What is Medicare?
What is Medicare?
This is one of the hardest blog topics thus far. This topic of Medicare is so complicated and this topic could go on forever. I have summarized the information that I feel will help others understand the in’s and out’s of Medicare, which is very difficult for those in need of health care.
Many folks think Medicare is for those 65 or older. When in fact it also includes those deemed disabled, and includes individuals under 65 with certain disabilities. Additionally those people of any age with End-Stage Renal Disease (ESRD). It is based on Federal and state laws, and national coverage decisions are made by Medicare as to if something is covered or not. For me personally, I qualified, even though I am 37, for SSDI, which automatically provides me with Medicare.
When I went to sign up for Medicare two years ago I thought it would be a simple process! I was wrong. I actually spent about a month researching and figuring out what would be the best advantage plan (I will discuss this definition); including the costs of all 17 of my medications! Discussion of the basic definitions and parts of Medicare is provided below.
So let us start with the basic aspects of Medicare and the coverage’s included. Medicare consists of four parts, Medicare A, B, C, and D.
Medicare Part A: Hospital Insurance helps to cover:
Inpatient care in hospitals; Skilled nursing facility care; Hospice care; and Home health care
Medicare Part B: Medical Insurance helps to cover:
Services considered medically necessary to treat and diagnosis disease or illness. This could include lab tests, doctor’s visits, surgeries, and durable medical supplies such as a wheelchair.
Under this section of Medicare, preventative services are included. I have found that Medicare and Medicare Advantage plans encourage the use of these services, and many plans include these services at no cost as long as you find a health care provider who accepts costs. Some of the preventative services include (this list is brief): flu shots; breast cancer screening; cervical and vaginal cancer screening; colorectal screening; depression screening; and diabetes screening. Under Part B, diabetes self-management, and diabetes supplies are included.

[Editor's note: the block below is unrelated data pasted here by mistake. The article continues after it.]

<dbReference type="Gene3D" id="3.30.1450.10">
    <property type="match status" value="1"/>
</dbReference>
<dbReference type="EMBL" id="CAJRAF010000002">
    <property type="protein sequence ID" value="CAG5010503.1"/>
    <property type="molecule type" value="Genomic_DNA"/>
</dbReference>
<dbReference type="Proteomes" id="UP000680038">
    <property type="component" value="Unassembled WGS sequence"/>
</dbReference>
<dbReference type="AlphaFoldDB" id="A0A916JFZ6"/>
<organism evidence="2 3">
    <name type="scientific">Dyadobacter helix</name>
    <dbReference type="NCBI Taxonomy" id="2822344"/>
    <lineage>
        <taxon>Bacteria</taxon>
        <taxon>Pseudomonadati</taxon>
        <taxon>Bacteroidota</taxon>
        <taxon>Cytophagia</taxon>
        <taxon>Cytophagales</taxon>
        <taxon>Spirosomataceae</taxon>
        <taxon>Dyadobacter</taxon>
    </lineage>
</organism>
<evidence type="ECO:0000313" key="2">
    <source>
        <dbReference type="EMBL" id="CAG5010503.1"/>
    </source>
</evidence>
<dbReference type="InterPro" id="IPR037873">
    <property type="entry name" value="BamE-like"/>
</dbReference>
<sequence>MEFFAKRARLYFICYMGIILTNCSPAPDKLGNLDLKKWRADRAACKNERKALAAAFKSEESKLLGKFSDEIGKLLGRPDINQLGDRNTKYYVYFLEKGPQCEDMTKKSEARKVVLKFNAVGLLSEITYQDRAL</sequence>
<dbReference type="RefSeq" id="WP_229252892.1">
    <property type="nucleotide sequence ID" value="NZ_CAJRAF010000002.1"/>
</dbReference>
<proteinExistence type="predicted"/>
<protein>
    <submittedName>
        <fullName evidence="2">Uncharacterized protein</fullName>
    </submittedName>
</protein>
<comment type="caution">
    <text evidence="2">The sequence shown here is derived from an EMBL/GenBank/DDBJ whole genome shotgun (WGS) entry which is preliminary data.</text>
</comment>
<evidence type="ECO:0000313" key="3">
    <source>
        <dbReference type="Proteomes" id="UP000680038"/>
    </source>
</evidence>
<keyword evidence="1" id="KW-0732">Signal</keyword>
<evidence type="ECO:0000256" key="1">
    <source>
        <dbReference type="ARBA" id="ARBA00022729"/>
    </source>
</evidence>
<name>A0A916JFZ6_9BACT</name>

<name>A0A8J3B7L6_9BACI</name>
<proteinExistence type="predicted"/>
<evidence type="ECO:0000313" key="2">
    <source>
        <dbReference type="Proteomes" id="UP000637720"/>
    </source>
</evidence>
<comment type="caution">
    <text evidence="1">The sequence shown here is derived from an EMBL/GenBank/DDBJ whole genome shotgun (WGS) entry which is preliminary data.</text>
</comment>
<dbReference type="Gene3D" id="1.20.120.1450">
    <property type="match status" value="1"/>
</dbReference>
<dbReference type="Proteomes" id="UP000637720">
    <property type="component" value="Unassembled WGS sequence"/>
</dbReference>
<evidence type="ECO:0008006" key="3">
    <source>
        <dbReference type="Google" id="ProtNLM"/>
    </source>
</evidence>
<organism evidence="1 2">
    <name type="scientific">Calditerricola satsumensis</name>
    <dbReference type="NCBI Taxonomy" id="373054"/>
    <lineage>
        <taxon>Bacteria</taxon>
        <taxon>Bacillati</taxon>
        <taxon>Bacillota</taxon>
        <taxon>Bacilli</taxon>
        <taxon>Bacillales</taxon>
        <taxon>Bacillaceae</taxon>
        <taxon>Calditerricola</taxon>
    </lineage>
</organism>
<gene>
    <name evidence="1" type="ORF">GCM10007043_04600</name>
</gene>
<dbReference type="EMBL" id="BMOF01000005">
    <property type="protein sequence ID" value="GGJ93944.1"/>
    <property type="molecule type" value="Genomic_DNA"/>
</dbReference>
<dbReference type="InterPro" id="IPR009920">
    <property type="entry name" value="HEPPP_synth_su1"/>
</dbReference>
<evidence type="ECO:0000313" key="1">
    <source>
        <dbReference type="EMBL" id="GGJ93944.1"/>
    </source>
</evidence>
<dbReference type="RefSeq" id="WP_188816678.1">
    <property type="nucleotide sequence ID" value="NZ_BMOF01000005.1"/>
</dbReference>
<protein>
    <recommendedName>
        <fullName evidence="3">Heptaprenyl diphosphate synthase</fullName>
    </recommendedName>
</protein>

Additionally Part B pays for inpatient hospital care; including mental health inpatient; outpatient and partial hospitalization. Limited outpatient prescription drugs are included as well.
Medicare Part C: Medicare Advantage Plans
This is the part, for me found very confusing, and what I referenced above as taking me a month to research. This is where Medicare Advantage Plans come into play. Medicare approved private insurance companies run these plans. The benefits of these companies include Part A and B, with the option to pick up Part D, which is the prescription drug coverage. With these plans, there are many different policies so this is where the dreaded decision comes as to whether one wants a supplemental plan such as a HMO, PPO, PFFS, Medigap, and others. If you are in a Medicare Advantage Plan or other Medicare plan, you may have different rules, but your plan must give you at least the same coverage as Original Medicare.
Some services may only be covered in certain settings or for patients with certain conditions, and on top of the regular cost of Part A and B Medicare premiums, there is an extra cost. Medicare Advantage Plans are from some of the same companies that group employee and private individual plans pay for. Some of these are Humana; Care First; Anthem; Blue Cross Blue Shield, these are just some examples. Additionally plan coverage is based on place of residency. Companies in each state that process claims for Medicare make local coverage decisions.
Medicare Part D: Prescription Drug Coverage
The Medicare approved private insurance companies that include Part D, the prescription drug coverage, run similar to Part C. You can pick this Medicare part up by itself or most Advantage Plans include it when you pay out of pocket. Under this part additional drug coverage is provided, and aids to help lower prescription costs. I would like to note, Original Medicare only provides standard Medicare Part A and B, with limited prescription coverage. For me I’m on a Medicare Advantage Plan, which includes Part D, the prescription plan as well, and helps enormously with out of pocket prescription costs, being that I’m on 17 medications.
I know I know your heads are probably spinning. I do not understand how this country’s biggest health plan, is so confusing to understand and difficult with all its twists and turns. Luckily, for me I am “with it” enough to go online and research the Advantage Plans for extra help with my enormous medical and prescription costs. For those who are elderly and severely disabled, I have found that there is not a lot of local help to help navigate this steep path.
Lastly, the most important thing I will mention, upon deciding on a Medicare plan make sure the Medicare plan covers what you need. Talk to your doctor or health care provider to make sure your coverage includes their services. Also, discuss with them what services or supplies they will not cover. You can also call Medicare directly to ask about specific procedures and services. Below are some resources to help you getting started on your quest to navigate through the Medicare system, or prepare you for future use.
Resources to help get some additional information and questions answered:
Direct Medicare Help
Social Security Administration
To read more from Ashley, please visit www.piecefullymine.blogspot.com